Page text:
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Altered bone development in a mouse model of peripheral sensory nerve inactivation.

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University of California-Davis Medical Center, Department of Orthopaedic Surgery.



The present study sought to determine the effects of decreased peripheral sensory nerve function on skeletal development and bone metabolism in mice.


C57BL/6 neonatal mice were treated with capsaicin to induce peripheral sensory nerve degeneration, and compared to vehicle-treated controls at 4, 8 and 12 weeks of age. Changes in bone structure were assessed using micro-computed tomography, mechanical properties and fracture resistance were assessed using three-point bending of radii, and bone turnover was assessed using dynamic histomorphometry and serum biomarkers.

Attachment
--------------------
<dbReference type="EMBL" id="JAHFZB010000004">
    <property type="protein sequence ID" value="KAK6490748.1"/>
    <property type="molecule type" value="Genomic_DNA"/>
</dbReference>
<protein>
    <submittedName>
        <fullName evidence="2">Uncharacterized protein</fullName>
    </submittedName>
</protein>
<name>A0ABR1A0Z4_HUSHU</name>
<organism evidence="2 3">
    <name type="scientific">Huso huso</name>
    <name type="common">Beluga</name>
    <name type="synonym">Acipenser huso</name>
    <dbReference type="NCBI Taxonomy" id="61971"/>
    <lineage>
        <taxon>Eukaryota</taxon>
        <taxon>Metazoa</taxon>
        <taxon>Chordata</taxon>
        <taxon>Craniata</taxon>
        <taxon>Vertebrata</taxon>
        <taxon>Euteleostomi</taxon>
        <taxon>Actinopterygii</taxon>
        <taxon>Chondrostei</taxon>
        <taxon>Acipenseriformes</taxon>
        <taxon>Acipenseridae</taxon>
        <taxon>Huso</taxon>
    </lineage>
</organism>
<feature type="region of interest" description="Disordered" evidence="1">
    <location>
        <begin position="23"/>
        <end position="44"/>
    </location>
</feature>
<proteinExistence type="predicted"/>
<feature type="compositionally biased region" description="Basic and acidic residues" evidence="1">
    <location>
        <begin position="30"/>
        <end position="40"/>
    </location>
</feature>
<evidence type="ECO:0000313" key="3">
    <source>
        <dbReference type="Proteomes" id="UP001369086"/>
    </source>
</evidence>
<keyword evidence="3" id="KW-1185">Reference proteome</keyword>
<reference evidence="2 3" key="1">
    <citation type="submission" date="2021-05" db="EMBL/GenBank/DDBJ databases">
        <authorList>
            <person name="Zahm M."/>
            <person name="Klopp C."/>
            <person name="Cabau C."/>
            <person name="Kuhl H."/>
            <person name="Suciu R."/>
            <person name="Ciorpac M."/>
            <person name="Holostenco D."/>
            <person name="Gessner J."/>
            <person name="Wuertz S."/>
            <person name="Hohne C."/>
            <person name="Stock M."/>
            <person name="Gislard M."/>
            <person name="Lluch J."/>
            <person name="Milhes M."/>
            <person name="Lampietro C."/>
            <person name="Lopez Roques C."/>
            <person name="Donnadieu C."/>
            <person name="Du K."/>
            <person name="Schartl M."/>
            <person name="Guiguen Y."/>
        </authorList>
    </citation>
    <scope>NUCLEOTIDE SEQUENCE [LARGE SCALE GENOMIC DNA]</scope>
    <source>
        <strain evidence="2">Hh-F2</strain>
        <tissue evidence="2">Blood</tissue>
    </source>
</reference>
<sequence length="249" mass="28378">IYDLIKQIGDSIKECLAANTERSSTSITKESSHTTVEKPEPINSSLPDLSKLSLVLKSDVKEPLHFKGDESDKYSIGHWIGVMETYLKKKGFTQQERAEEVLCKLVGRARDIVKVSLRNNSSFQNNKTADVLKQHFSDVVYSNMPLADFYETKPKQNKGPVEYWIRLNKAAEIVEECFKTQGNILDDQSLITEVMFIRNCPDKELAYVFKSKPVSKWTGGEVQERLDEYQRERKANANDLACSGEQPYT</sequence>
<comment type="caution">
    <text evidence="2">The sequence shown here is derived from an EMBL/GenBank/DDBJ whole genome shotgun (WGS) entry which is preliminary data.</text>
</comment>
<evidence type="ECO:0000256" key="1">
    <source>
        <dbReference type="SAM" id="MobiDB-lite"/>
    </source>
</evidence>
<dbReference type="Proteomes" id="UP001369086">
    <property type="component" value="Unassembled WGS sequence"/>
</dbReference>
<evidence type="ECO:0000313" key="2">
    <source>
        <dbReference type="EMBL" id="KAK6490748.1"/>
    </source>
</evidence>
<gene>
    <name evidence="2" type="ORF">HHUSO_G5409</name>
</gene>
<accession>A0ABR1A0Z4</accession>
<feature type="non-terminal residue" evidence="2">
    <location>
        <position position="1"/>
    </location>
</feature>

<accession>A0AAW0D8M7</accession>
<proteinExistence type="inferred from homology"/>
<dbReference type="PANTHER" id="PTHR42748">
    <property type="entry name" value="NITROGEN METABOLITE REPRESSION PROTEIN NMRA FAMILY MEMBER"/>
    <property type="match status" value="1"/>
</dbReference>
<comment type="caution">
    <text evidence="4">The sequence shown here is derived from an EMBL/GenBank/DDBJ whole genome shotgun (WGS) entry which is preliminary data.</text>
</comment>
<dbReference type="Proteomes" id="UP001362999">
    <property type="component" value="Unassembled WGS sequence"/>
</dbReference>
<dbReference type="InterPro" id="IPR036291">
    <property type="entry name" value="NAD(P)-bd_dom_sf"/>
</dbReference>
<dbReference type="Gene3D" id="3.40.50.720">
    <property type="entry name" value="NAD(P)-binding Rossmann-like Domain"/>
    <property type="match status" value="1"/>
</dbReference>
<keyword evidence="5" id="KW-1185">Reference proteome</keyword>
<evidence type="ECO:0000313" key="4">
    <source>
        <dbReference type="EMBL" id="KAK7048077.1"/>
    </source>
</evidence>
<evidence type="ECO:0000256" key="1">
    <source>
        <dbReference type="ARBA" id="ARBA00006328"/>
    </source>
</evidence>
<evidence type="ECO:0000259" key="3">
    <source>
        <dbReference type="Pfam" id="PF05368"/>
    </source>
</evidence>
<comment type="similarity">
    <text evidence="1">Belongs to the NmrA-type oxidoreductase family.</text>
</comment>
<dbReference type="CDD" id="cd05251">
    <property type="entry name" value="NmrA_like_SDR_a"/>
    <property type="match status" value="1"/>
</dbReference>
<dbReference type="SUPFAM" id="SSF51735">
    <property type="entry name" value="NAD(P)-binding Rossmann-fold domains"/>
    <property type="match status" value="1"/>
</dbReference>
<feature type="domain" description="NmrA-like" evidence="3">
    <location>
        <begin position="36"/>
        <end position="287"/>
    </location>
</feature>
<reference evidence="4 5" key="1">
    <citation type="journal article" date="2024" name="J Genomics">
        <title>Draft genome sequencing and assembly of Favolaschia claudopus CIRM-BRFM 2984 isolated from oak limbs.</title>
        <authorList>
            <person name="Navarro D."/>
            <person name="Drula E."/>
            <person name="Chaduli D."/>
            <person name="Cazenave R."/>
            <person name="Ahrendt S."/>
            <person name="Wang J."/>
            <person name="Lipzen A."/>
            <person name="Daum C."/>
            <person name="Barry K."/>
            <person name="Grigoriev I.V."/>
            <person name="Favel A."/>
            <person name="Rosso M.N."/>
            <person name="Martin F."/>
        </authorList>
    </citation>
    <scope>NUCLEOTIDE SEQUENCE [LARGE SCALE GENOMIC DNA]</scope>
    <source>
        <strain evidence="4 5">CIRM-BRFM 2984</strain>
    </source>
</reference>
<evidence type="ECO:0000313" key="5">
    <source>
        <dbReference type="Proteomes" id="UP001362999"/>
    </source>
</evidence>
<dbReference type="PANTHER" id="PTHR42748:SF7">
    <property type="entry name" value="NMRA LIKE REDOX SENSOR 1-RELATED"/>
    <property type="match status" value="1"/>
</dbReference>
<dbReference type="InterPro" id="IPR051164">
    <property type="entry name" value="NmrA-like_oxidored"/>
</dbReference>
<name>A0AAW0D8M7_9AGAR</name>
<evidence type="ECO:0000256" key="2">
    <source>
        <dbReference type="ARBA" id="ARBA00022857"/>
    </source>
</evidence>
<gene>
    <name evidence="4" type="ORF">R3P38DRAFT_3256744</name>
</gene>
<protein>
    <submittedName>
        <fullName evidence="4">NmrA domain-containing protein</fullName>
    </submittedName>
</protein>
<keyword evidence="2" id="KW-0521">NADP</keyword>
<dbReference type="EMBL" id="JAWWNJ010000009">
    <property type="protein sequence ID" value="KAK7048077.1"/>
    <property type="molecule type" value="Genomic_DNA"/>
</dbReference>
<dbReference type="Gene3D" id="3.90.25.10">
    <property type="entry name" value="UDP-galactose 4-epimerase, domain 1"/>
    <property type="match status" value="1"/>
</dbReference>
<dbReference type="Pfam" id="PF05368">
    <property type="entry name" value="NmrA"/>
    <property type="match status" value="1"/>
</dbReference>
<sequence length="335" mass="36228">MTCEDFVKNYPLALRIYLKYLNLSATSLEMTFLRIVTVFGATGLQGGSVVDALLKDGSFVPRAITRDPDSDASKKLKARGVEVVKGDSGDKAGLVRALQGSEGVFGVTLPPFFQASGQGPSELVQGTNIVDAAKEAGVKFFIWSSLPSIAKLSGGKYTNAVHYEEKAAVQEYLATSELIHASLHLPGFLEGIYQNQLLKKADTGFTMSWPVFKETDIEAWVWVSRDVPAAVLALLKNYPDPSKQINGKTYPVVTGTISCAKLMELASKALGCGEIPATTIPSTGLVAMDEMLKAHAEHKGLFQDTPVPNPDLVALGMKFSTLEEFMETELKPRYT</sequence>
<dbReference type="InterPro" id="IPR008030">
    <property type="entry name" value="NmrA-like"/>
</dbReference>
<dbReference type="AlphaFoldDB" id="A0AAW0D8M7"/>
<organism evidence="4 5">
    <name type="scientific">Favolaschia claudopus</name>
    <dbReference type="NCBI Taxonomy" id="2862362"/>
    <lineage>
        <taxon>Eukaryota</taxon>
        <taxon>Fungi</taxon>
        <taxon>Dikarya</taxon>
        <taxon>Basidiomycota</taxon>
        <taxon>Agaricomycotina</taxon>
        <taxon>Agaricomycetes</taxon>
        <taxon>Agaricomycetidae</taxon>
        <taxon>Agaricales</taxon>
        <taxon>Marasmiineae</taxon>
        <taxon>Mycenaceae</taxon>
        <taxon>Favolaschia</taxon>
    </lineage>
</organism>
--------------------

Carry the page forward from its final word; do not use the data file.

Capsaicin treatment resulted in small but significant decreases in bone structure, particularly affecting trabecular bone. Capsaicin-treated mice exhibited lower trabecular thickness at the femoral metaphysis and L5 vertebral body compared with vehicle-treated mice. However, capsaicin- and vehicle-treated mice had similar mechanical properties and bone turnover rates.


Neonatal capsaicin treatment affected trabecular bone during development; however these small changes may not be meaningful with respect to bone strength under normal loading conditions. It is possible that capsaicin-sensitive neurons may be more important for bone under stress conditions such as increased mechanical loading or injury. Future studies will investigate this potential role of peripheral sensory nerves in bone adaptation.

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